BODY LANGUAGEBus route gestures: Taiz roundabout [Archives:2006/1006/Culture]

December 11 2006

Nisreen Shadad
Driving a Yemeni bus and calling riders to get on is slightly problematic because buses have numerous routes, but often use the same departure point.

In order for riders to communicate with bus drivers, Yemenis created gestures and signs that easily refer to where buses are going. In the past, illiterate men dominated as bus drivers, so both drivers and riders needed a way to communicate with each other. Once citizens became more educated, the bus's direction was written on its front, as well as coloring certain routes red, yellow or green.

Regarding the gestures Taiz roundabout bus drivers and riders use, they move their forefinger in a circular manner to indicate that they're going to Al-Da'iri (circle) Street. “We gesture in such a way to indicate the name of the street, Al-Da'iri,” bus driver Ahmed Ali Morshid explains. However, fellow bus driver Ali Abdulrahman Sa'ad disagrees, “This gesture is due to the circular roundabouts the bus driver must navigate.”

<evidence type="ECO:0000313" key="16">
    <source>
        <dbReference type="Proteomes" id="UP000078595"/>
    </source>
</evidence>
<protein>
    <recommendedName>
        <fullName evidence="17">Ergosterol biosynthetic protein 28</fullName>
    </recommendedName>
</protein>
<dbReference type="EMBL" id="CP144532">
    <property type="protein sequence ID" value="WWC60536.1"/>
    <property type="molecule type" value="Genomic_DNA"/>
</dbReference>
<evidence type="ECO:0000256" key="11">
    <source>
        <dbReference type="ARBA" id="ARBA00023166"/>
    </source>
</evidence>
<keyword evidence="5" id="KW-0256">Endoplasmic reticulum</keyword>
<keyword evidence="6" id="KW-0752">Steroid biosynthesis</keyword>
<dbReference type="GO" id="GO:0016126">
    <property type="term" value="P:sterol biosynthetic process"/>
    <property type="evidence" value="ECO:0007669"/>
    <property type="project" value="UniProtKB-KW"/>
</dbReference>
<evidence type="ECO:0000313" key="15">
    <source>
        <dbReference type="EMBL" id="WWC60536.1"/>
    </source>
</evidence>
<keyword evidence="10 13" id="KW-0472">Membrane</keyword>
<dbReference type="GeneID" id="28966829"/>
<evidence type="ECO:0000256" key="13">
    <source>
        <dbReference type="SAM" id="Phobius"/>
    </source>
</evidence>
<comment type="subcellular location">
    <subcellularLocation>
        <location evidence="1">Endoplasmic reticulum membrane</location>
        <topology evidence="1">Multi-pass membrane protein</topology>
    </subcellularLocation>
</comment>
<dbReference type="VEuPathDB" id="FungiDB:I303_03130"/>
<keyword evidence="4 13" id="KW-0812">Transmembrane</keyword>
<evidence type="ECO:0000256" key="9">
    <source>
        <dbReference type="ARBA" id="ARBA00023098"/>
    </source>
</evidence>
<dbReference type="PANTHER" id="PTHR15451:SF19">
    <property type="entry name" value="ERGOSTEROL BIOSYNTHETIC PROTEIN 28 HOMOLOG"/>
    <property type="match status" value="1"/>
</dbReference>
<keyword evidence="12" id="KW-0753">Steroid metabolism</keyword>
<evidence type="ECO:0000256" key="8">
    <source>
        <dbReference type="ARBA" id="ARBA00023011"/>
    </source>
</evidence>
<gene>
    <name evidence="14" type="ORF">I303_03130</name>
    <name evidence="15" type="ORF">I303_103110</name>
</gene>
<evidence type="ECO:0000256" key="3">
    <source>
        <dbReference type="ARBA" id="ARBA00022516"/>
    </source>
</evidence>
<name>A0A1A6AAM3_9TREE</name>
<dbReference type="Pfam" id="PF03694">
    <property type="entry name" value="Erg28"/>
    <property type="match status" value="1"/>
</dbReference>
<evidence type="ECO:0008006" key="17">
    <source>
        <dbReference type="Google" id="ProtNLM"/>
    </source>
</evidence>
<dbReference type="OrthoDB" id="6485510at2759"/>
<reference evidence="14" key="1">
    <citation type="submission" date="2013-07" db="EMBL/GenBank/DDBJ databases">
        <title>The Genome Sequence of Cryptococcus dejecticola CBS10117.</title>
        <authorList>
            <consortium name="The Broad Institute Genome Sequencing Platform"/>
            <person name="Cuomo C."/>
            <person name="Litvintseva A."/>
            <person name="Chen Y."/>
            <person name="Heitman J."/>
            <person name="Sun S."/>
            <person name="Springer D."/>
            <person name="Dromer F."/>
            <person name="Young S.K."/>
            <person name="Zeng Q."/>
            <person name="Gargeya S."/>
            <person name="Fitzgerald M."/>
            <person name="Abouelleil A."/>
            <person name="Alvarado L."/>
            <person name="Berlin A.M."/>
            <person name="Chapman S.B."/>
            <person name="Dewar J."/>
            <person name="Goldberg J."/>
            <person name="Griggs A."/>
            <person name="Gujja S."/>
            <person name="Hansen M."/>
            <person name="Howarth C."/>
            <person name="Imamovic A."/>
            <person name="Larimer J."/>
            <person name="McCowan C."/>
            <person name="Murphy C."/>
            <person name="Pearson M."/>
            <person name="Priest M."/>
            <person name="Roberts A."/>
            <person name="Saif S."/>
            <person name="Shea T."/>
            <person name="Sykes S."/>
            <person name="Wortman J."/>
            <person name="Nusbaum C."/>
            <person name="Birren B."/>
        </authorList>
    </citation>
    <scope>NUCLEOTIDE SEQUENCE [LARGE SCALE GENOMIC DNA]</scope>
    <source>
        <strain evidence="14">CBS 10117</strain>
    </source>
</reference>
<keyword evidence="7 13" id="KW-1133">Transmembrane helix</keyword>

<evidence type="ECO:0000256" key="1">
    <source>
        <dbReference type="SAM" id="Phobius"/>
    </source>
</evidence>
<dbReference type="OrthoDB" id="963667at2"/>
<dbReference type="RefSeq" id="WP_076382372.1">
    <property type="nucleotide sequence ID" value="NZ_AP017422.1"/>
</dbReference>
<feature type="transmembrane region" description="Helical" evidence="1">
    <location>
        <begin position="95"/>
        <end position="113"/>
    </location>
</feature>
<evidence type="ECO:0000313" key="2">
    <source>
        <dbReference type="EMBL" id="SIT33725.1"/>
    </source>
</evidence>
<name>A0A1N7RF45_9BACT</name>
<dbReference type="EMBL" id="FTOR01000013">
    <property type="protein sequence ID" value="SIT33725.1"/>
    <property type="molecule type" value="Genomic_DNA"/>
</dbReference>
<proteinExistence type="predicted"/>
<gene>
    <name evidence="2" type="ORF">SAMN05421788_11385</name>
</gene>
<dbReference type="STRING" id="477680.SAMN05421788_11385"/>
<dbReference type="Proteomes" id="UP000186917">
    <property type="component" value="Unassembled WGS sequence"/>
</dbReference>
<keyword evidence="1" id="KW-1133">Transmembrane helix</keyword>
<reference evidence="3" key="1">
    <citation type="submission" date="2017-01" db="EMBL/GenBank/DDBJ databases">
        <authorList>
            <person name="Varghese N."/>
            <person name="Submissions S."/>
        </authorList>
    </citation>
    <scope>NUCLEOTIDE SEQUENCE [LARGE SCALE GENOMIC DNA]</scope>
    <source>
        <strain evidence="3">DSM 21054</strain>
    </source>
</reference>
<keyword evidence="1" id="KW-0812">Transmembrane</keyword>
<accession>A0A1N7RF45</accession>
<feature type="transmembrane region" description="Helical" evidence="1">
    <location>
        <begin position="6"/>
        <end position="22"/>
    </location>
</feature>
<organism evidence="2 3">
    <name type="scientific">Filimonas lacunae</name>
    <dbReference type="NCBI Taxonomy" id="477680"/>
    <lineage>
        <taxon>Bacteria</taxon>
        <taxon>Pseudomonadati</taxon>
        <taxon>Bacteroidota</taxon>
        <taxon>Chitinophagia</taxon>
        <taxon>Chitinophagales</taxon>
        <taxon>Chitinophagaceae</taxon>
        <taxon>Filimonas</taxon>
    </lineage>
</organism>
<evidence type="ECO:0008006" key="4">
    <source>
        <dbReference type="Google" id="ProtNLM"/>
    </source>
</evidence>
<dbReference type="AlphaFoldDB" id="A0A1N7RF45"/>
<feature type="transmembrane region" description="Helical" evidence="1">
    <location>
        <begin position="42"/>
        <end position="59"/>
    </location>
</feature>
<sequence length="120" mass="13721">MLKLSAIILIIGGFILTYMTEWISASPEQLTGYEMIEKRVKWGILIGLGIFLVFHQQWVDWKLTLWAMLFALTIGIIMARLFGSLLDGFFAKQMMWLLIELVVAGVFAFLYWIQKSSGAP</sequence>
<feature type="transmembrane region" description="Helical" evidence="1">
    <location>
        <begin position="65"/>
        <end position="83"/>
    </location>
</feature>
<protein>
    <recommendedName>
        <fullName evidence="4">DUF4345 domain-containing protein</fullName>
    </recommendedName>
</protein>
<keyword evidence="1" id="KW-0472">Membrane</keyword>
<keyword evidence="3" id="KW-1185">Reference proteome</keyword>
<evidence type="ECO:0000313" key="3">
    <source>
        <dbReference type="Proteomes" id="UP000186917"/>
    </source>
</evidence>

Nowadays, gestures to determine a bus's direction have begun disappearing because it can be recognized by the bus's sign color, as well as the name written on its front. For example, the Taiz roundabout bus route is green. Its point of departure is Al-Hadeeqa (the garden) and its last stop is the new Sana'a University.

This is the first in a series about Yemeni bus gestures.